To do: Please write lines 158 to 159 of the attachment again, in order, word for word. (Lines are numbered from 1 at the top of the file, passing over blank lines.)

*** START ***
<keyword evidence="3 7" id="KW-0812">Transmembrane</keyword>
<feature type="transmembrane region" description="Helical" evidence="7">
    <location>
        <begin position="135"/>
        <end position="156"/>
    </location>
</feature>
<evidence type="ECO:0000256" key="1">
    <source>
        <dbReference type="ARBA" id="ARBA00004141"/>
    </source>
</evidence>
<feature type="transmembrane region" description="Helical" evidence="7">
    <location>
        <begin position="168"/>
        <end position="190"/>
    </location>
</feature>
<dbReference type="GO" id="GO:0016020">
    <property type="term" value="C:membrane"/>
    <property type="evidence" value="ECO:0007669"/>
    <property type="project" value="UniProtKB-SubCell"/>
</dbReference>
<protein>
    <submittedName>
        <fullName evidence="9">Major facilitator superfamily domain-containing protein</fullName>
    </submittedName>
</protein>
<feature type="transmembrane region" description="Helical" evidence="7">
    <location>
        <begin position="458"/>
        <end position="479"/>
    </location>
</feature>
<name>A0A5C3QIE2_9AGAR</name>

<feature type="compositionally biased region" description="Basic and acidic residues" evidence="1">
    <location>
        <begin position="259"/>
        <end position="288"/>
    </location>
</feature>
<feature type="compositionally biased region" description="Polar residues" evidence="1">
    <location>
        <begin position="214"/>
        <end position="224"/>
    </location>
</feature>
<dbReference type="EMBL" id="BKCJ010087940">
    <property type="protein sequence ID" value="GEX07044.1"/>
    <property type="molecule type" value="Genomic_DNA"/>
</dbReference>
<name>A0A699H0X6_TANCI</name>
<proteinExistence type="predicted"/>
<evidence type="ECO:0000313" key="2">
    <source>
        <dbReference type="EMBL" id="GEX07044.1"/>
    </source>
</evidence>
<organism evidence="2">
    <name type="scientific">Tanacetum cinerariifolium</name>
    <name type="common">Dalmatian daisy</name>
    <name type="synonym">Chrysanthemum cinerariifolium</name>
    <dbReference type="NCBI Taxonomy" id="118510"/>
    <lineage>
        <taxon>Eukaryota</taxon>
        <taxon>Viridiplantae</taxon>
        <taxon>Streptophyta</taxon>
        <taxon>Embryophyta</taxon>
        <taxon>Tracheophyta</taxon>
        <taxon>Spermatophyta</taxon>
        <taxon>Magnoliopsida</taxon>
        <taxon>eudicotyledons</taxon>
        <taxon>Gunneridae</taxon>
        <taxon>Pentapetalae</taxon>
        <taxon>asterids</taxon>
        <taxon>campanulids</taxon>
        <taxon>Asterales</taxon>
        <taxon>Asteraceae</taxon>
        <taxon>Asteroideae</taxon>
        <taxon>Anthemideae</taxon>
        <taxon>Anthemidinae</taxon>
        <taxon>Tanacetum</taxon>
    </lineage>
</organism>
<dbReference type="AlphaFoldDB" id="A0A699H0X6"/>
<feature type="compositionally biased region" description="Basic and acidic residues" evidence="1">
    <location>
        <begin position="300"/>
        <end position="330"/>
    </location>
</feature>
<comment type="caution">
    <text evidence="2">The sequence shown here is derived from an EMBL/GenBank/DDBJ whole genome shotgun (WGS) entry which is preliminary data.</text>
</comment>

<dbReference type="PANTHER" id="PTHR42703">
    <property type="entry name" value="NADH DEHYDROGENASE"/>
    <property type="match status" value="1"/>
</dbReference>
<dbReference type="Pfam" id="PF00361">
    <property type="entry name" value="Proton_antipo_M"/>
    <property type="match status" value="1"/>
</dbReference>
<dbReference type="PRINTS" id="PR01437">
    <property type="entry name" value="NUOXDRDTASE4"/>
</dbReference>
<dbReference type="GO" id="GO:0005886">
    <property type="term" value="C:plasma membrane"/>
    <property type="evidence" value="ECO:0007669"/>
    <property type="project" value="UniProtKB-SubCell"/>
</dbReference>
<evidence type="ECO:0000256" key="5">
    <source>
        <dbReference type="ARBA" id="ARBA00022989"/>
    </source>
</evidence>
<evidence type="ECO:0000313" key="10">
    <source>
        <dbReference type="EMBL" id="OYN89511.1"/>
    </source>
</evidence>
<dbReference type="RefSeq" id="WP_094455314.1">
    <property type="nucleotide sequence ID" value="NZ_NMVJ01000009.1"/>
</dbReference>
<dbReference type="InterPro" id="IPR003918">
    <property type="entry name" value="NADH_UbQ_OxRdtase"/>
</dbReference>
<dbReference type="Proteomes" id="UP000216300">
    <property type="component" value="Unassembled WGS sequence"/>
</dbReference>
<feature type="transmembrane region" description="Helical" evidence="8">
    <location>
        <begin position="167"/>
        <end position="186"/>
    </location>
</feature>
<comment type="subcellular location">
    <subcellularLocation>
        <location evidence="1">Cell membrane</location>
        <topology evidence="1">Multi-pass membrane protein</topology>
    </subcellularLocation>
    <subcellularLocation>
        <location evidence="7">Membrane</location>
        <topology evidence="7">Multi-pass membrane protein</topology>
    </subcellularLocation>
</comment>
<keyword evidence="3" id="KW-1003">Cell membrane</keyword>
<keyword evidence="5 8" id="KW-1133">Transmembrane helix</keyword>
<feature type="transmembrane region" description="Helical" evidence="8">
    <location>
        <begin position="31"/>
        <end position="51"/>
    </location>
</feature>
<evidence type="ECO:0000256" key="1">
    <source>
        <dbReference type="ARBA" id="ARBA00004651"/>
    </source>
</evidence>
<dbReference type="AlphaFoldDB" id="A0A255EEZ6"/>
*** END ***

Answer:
</evidence>
<dbReference type="AlphaFoldDB" id="A0A255EEZ6"/>